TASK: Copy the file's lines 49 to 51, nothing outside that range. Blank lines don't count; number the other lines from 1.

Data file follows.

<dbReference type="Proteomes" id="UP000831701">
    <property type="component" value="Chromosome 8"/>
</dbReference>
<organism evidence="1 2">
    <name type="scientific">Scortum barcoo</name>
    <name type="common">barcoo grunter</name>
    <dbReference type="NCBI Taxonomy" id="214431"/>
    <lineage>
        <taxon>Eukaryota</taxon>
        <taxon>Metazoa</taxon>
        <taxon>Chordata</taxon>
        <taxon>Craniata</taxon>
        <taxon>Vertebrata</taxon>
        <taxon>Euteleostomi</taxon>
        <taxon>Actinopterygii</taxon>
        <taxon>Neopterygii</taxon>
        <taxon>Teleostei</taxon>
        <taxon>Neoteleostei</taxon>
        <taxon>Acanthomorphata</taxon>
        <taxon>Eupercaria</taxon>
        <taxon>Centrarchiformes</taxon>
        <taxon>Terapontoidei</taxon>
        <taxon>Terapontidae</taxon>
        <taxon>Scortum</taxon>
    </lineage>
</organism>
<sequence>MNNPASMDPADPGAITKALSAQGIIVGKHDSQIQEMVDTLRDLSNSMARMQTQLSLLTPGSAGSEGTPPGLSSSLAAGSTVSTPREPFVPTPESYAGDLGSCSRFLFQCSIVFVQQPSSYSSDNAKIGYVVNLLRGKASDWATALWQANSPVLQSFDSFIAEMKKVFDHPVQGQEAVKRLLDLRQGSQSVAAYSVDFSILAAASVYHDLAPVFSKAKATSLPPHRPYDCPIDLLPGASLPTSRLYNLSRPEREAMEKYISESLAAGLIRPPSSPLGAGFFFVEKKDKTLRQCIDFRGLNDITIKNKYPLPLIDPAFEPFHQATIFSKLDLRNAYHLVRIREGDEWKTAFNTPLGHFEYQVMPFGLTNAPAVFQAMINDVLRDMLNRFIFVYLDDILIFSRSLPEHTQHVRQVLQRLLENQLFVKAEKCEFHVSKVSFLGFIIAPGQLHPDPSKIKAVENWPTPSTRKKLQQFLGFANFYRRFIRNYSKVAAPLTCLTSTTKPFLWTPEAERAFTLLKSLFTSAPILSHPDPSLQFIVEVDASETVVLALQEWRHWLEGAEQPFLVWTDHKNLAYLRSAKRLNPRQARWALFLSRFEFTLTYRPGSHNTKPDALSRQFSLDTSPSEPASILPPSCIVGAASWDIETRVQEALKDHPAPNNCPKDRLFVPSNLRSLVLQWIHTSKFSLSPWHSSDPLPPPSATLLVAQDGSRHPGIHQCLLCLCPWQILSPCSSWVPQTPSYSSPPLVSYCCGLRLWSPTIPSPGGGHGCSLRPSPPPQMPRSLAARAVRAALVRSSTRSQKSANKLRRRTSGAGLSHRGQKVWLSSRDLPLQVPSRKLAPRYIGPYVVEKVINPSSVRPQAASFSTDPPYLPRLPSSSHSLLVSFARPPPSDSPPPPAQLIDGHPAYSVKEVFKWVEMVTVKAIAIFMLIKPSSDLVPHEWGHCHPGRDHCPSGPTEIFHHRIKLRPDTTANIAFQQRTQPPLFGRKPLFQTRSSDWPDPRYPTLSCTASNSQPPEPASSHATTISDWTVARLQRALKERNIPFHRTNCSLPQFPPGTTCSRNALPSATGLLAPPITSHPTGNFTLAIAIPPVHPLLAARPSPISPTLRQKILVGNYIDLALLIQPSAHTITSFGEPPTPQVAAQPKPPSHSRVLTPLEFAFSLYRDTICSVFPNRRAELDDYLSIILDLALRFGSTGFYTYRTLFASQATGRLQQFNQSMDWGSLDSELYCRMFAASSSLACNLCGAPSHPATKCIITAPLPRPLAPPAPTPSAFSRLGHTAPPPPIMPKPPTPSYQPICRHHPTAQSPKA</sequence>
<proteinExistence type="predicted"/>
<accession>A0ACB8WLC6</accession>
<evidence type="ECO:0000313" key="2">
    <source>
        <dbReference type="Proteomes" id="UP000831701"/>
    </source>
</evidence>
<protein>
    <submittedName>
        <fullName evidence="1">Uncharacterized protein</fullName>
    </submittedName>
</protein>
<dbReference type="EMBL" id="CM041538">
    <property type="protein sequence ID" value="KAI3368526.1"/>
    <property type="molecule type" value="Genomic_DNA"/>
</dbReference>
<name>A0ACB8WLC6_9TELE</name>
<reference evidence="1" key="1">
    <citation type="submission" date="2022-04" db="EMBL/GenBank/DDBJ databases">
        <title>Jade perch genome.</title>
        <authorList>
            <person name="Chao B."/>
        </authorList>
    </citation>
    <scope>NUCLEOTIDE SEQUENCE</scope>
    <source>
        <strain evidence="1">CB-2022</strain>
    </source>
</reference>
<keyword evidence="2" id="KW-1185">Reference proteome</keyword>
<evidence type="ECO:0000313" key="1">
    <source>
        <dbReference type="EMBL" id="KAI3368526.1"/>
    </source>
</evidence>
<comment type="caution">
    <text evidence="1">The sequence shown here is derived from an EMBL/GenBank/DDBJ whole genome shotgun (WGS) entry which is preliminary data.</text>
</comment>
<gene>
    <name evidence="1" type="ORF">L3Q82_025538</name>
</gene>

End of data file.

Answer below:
            <person name="Chao B."/>
        </authorList>
    </citation>